Dr. Mike, I always enjoy your skillful writings and agree 100% with this one. It is mostly the managed care situation where “having a heart” isn’t allowed because of corporate rules. I just returned from a seminar where the dentist had set up his initial practice in a blue collar neighborhood. He remembers a 17 year-old Medicaid patient who was graduating from high school. He asked what she was going to do after graduation….college, the service, etc. Her answer was, “No, I will just let Momma take care of me!” He immediately decided to sell and open a new practice where a high percentage of people move forward in life to the benefit of themselves and others.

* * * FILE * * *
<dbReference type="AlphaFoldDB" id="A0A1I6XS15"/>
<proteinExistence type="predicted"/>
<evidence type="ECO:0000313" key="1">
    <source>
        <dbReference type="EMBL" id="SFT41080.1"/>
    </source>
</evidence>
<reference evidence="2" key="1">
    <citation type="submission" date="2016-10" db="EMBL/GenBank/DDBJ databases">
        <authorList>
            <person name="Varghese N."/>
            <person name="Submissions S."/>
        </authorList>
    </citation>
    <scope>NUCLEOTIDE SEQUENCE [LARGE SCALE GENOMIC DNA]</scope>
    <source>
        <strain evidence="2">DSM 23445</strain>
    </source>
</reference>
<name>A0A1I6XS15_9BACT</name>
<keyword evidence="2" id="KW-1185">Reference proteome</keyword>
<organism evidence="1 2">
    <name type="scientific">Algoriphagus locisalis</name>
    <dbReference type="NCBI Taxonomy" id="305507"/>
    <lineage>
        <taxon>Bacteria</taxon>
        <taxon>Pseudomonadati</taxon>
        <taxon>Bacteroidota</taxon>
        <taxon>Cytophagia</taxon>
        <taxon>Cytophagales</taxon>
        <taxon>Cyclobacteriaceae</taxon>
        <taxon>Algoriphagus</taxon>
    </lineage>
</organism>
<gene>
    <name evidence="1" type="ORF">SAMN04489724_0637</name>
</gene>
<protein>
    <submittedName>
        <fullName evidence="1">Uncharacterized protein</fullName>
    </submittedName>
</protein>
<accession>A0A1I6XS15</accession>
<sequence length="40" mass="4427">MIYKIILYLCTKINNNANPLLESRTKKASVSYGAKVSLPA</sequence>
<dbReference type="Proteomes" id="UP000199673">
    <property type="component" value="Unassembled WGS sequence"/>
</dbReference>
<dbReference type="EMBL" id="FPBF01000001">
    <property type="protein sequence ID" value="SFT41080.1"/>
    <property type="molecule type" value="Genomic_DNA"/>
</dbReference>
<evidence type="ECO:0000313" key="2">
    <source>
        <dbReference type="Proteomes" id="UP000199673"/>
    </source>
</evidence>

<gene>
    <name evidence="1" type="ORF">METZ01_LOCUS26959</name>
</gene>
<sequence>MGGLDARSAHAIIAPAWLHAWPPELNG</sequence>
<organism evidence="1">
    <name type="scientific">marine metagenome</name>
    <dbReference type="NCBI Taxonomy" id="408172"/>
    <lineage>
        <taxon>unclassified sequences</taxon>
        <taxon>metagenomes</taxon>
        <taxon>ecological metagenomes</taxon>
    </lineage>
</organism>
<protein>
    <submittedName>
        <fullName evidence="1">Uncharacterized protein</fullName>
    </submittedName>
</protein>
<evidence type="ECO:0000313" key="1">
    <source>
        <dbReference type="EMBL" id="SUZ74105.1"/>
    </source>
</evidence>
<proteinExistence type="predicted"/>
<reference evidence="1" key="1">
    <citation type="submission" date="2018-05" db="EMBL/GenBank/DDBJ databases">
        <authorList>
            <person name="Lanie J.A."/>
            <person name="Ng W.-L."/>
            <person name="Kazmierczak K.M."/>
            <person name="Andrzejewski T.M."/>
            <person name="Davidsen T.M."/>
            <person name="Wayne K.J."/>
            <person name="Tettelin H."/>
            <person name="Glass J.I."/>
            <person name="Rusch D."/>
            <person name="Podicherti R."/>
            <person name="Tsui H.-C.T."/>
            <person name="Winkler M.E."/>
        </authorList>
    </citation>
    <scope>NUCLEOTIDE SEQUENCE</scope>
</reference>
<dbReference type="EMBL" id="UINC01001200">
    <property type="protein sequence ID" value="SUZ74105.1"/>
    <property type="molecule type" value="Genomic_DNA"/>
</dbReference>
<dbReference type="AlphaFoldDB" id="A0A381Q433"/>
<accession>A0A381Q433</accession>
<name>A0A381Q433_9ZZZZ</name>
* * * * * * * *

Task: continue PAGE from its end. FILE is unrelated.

• The Dental Warrior says:

      Thanks, Rob! Interesting vignette of the entitlement mentality. Today, we can change the name: “No, I will just let Obama (rhymes with momma) take care of me!”

  2. Joe Hair says:

    Hi Mike,

    Your comments are right on target, as usual.

    My 2 favorite comments (which could/should be the ADA’s new campaign):

    The problem is not access to care, it is access to a toothbrush and floss.

    Dental CARE is not expensive. Repairing dental NEGLECT can be rather expensive.

    I personally feel that those 2 comments added to the apparent 24/7 availability of sugary drinks and candy snacks added to the lack of parental instruction and direction are the root of this problem. The kids I see with their scrubbed-clean faces also have scrubbed clean teeth and vice-versa.

  3. Larry Emmott says:

    Here is a paranoid thought. This is part of a campaign to create the appearance of as “Dental Crisis” so that dental care can be sucked into the looming national healthcare catastrophe